It is akin to a dream, this dense clump of trees unfolding before me, reaching so sharply into the sky. As I walk through the forest under canopies of palms and eucalypts and a discord of screaming birds, my feet arrive at a bog. I’m at the lip of a lake I cannot reach for the rain that has distended the ground. Perhaps Jacky can take me tomorrow so I can see where it splits from the earth and drops away.
There is life above, around and below me. The swollen ground silently objects under my boots and as I lift my feet, it plumps up like a pudding.
The air is slow and dense from woodsmoke and it anchors me to the moment. I crush leaves between my fingers; that stain of scent not leaving the folds of my hands until I bathe later that evening.
With the sun caught in the canopies – splintering shadows onto the ground as though they are dancing a jive – the screech of a cockatoo and flurries of parrots embroider the Piccabeen palms. Their silver mottled skins are grooved with what looks like upside down feathers, as though someone has taken the time to stencil each one.
Early evening yields to the call of the kookaburra, cackling at our stupidity and the irksome way we do not love them every minute of every day.
Diamonds scuttle across the water as the day reaches into dusk. The milky way splashes across in silver and white – a smattering of light and relief in their spilt majesty – and the sky cradles a waning moon.
Being here, it takes time to breathe at a slower pace; to let my belly soften and sink into my winter bones. I find myself in a world where it is becoming more difficult disconnect from the goings on of humanity, my country, my community. There is a deep well within me of wanting to be free from the destruction, the war and the suffering I have no control over. But then I realise for the millionth time that I control nothing. I can but try to go forwards in what seems to be the right direction. I can shepherd and steer myself, yet control does not belong to me. It never has.
I am finding myself enjoying growing older. Not only because I never expected to, but with the growth itself. I am assured as a human being, though never would I believe that I am particularly ‘good’ at any one thing, although I am on my way to becoming an exceedingly keen listener, and that itself is an art that is slowly being rediscovered by the masses.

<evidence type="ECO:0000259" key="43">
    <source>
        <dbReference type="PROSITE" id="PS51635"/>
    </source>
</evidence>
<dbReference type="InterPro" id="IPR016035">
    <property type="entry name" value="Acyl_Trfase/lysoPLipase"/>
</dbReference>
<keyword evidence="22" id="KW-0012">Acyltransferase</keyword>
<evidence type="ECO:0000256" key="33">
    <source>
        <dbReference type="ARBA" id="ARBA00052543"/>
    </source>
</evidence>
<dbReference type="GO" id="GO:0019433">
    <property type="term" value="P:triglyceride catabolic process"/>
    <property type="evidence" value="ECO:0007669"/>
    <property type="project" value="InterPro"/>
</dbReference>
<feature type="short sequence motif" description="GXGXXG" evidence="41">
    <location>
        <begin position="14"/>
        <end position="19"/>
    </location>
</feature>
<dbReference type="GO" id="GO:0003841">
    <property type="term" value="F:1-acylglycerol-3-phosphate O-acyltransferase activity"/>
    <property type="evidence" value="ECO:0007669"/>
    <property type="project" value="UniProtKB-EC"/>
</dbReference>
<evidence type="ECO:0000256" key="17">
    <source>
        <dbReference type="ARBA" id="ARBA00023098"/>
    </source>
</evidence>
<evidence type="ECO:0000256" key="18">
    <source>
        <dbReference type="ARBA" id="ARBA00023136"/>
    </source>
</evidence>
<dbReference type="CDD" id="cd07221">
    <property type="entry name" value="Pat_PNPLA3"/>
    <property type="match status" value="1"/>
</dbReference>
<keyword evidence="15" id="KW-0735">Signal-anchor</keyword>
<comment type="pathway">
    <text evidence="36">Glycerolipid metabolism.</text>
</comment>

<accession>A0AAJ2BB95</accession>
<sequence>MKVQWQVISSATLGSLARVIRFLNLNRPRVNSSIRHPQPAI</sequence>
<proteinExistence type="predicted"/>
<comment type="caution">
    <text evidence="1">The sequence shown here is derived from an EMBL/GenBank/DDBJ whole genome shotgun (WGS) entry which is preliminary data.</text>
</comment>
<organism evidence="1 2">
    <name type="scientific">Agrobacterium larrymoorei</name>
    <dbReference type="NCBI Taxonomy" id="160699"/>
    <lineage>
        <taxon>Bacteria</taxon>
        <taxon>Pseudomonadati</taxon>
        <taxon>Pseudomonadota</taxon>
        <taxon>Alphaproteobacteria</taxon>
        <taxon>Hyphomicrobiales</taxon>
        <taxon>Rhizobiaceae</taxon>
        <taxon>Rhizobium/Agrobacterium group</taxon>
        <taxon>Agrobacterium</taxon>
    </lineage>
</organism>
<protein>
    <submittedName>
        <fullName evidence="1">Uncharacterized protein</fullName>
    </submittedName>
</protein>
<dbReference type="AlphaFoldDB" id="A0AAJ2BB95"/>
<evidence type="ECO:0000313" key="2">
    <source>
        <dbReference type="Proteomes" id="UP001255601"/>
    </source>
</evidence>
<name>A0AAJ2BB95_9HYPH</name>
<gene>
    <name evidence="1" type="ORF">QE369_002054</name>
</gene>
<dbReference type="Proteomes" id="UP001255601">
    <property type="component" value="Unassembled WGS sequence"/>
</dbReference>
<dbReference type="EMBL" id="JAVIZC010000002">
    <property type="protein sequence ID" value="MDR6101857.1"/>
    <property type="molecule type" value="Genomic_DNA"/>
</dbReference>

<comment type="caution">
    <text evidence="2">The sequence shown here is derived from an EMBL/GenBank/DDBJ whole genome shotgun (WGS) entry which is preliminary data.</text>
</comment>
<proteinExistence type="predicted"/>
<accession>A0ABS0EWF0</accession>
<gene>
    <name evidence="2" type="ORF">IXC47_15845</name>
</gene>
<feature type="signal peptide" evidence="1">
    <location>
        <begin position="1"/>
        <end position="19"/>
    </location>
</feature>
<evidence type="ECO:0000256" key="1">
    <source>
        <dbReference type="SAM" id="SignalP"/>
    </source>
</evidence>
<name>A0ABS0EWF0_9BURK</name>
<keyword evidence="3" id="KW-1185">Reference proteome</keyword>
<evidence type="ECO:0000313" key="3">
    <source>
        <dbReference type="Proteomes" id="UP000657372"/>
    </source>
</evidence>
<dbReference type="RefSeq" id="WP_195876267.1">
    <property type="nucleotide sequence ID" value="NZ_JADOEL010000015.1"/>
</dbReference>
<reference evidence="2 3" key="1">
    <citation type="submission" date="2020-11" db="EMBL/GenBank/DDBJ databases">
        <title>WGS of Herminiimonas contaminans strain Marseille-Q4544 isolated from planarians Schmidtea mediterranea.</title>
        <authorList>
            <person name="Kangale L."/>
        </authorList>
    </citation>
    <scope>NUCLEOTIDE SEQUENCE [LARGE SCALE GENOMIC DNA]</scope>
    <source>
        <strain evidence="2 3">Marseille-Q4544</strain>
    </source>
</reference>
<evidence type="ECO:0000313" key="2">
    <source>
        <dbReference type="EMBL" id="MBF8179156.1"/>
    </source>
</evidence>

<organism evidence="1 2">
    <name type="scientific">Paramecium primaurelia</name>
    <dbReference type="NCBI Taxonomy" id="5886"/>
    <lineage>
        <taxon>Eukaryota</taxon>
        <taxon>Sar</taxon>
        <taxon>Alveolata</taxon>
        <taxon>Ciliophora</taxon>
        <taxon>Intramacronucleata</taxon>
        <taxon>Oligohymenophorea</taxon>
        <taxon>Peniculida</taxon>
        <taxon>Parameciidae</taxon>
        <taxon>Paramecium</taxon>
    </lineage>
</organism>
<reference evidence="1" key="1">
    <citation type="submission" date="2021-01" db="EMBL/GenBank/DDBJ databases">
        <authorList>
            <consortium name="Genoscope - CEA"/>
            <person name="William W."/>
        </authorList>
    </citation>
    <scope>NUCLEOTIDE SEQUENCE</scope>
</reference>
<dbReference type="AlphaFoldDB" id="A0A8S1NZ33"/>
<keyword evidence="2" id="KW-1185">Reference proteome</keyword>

Another art (and something I am not particularly good at) is writing. It is a pursuit I will never be great or even exceedingly good at. If I ever become half the writer I have yearned to be all my life, would that be a paragon of happiness? How am I ever to know if I am anything over than average unless someone tells me differently? And even then, can I bring myself to believe them? In all likelihood – not a chance.
With age comes wisdom and truth. Some are fraught with despair, while others have a far more convivial pulse. I remain unconvinced that absolute truths do not exist, although these things often come down to perception.
Breaking my bonds with the city, I ‘go within’ as Jacky calls it, and reach back into the folds of myself I have forgotten or allowed to lapse. I come back to breath and fire my body in the sun. My lungs expand; each lobe bristling with each seemingly bottomless breath. I readjust the way a spinnaker does downwind. Silence is my ballast.
As I come to see my senses as a decoy, I’m carried towards a deeper understanding of who I am, where I am in the world and how I came to be here. I temper my body, but do not become weary, and there is a far greater element of not needing answers – to embrace the mystery and come home. Should books and music, baths and tea, shadows on the wall from the moon, and the odd storm were all I had for company, I would want for nothing. For there is equanimity in the quiet, and peace in patience.